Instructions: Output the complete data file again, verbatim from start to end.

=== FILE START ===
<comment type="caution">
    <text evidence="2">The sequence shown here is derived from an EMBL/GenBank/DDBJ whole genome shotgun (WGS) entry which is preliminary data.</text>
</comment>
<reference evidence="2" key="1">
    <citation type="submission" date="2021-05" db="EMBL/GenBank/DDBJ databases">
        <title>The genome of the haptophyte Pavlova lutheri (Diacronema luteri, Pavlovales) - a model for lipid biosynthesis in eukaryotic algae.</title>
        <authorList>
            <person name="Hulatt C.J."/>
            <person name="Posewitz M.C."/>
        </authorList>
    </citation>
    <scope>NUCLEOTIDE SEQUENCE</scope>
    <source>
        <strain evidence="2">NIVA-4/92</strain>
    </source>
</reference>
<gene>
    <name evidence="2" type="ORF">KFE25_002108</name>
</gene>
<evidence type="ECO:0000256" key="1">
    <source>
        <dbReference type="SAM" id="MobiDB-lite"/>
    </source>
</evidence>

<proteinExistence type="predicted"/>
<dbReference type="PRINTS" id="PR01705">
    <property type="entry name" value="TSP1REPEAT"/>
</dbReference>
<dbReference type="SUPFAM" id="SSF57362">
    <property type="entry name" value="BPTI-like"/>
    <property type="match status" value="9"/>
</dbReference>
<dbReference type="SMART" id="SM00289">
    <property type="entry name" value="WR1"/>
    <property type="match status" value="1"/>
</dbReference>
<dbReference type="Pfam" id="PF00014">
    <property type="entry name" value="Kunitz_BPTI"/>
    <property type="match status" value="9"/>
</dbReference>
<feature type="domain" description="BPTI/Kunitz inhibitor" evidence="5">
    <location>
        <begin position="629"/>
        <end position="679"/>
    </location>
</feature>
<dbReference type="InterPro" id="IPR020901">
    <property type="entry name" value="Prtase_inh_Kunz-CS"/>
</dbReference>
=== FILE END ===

<comment type="caution">
    <text evidence="2">The sequence shown here is derived from an EMBL/GenBank/DDBJ whole genome shotgun (WGS) entry which is preliminary data.</text>
</comment>
<reference evidence="2" key="1">
    <citation type="submission" date="2021-05" db="EMBL/GenBank/DDBJ databases">
        <title>The genome of the haptophyte Pavlova lutheri (Diacronema luteri, Pavlovales) - a model for lipid biosynthesis in eukaryotic algae.</title>
        <authorList>
            <person name="Hulatt C.J."/>
            <person name="Posewitz M.C."/>
        </authorList>
    </citation>
    <scope>NUCLEOTIDE SEQUENCE</scope>
    <source>
        <strain evidence="2">NIVA-4/92</strain>
    </source>
</reference>
<gene>
    <name evidence="2" type="ORF">KFE25_002108</name>
</gene>
<evidence type="ECO:0000256" key="1">
    <source>
        <dbReference type="SAM" id="MobiDB-lite"/>
    </source>
</evidence>

<proteinExistence type="predicted"/>
<dbReference type="PRINTS" id="PR01705">
    <property type="entry name" value="TSP1REPEAT"/>
</dbReference>
<dbReference type="SUPFAM" id="SSF57362">
    <property type="entry name" value="BPTI-like"/>
    <property type="match status" value="9"/>
</dbReference>
<dbReference type="SMART" id="SM00289">
    <property type="entry name" value="WR1"/>
    <property type="match status" value="1"/>
</dbReference>
<dbReference type="Pfam" id="PF00014">
    <property type="entry name" value="Kunitz_BPTI"/>
    <property type="match status" value="9"/>
</dbReference>
<feature type="domain" description="BPTI/Kunitz inhibitor" evidence="5">
    <location>
        <begin position="629"/>
        <end position="679"/>
    </location>
</feature>
<dbReference type="InterPro" id="IPR020901">
    <property type="entry name" value="Prtase_inh_Kunz-CS"/>
</dbReference>